Our pets are as much of a part of our family as the humans, so it makes sense than when we travel and go away on holiday, we want to take them with us. Now, most forms of transport were not designed with animals in mind, and there are many rules and avenues you need to check out before you embark on your journey.
If this is your first time taking your beloved pet away with you, bear these few tips in mind.
The first thing to do is check with your airline regarding their particular rules on travelling with animals. This varies from airline to airline and you need to be 100% filled in. You may need to obtain a health certificate for your pet from their vet, and you will almost certainly need to crate your pet too. This isn’t pleasant, but it is safer for your animal overall. We’ll talk about crating a little later on.
Again, it’s probably a better idea to crate your pet, because if you’re driving then you’re not going to get distracted by movement, making the journey safer for all involved. Never leave an animal in a parked car, even with the window down, because your vehicle will quickly turn into a sauna, which is very damaging and even fatal to animals. Make sure they have access to water at all times, and keep stopping for pitstops along the way.
We mentioned that crating isn’t pleasant, but it is a safer option. You need to make sure you select a crate which is big enough for your pet, without them being cramped or uncomfortable, and you need to present the crate as a positive experience, not something negative or something to be afraid of.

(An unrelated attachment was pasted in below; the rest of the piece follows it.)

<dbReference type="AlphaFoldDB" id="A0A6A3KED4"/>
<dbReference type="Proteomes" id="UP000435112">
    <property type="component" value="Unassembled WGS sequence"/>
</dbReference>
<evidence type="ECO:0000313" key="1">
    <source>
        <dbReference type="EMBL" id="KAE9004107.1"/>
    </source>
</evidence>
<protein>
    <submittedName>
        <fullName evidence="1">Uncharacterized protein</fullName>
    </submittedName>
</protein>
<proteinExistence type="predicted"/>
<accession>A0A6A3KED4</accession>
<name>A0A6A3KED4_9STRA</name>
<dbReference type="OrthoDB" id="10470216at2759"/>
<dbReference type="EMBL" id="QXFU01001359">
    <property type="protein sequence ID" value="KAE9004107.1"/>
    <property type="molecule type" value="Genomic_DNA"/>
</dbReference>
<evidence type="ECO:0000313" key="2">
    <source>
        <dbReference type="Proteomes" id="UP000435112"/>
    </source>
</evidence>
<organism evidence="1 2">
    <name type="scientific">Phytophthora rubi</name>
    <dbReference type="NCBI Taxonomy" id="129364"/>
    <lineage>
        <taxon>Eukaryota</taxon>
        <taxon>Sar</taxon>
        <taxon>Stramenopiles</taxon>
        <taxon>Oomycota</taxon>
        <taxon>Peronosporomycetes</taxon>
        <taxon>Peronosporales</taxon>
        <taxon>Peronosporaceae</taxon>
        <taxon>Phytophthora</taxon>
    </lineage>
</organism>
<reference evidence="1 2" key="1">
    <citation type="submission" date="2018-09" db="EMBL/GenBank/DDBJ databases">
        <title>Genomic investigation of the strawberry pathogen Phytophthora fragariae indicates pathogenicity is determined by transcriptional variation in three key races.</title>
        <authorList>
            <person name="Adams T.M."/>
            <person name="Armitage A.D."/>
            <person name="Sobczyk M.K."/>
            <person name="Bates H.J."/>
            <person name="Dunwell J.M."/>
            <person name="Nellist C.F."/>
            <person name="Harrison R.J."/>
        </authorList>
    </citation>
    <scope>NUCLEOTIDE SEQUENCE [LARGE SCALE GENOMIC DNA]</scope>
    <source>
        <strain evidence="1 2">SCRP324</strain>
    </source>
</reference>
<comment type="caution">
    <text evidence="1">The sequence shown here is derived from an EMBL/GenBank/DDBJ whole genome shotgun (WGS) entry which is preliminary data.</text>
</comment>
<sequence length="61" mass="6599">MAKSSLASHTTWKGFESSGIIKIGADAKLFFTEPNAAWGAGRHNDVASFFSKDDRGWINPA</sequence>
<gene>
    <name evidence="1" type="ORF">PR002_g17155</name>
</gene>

Make sure your pet is well exercised before they go inside the crate, and make sure there is nothing they could get tangled in or trapped by. When it comes to your animal going inside the crate, speak in an upbeat voice, and never put them in yourself, allow them to go in on their own steam, leaving the door open for a little while before you close it; also go back after 15 minutes or so, to alleviate separation anxiety.
It’s advisable not to start any journey on a full stomach or bladder, and generally for your animal to fast for around 6 hours before the start of the trip; do make sure they have access to water however, to stop dehydration.
It could be a good idea to take a favourite blanket or toy with you, for comfort purposes. Dogs in particular react very favourably to aromatherapy massages, using a little lavender oil, to calm and de-stress during journeys.
Travelling with pets isn’t a totally stress-free experience, quite the opposite, but if you can make the experience calmer for your furry friend, then you should both arrive at your destination without problems.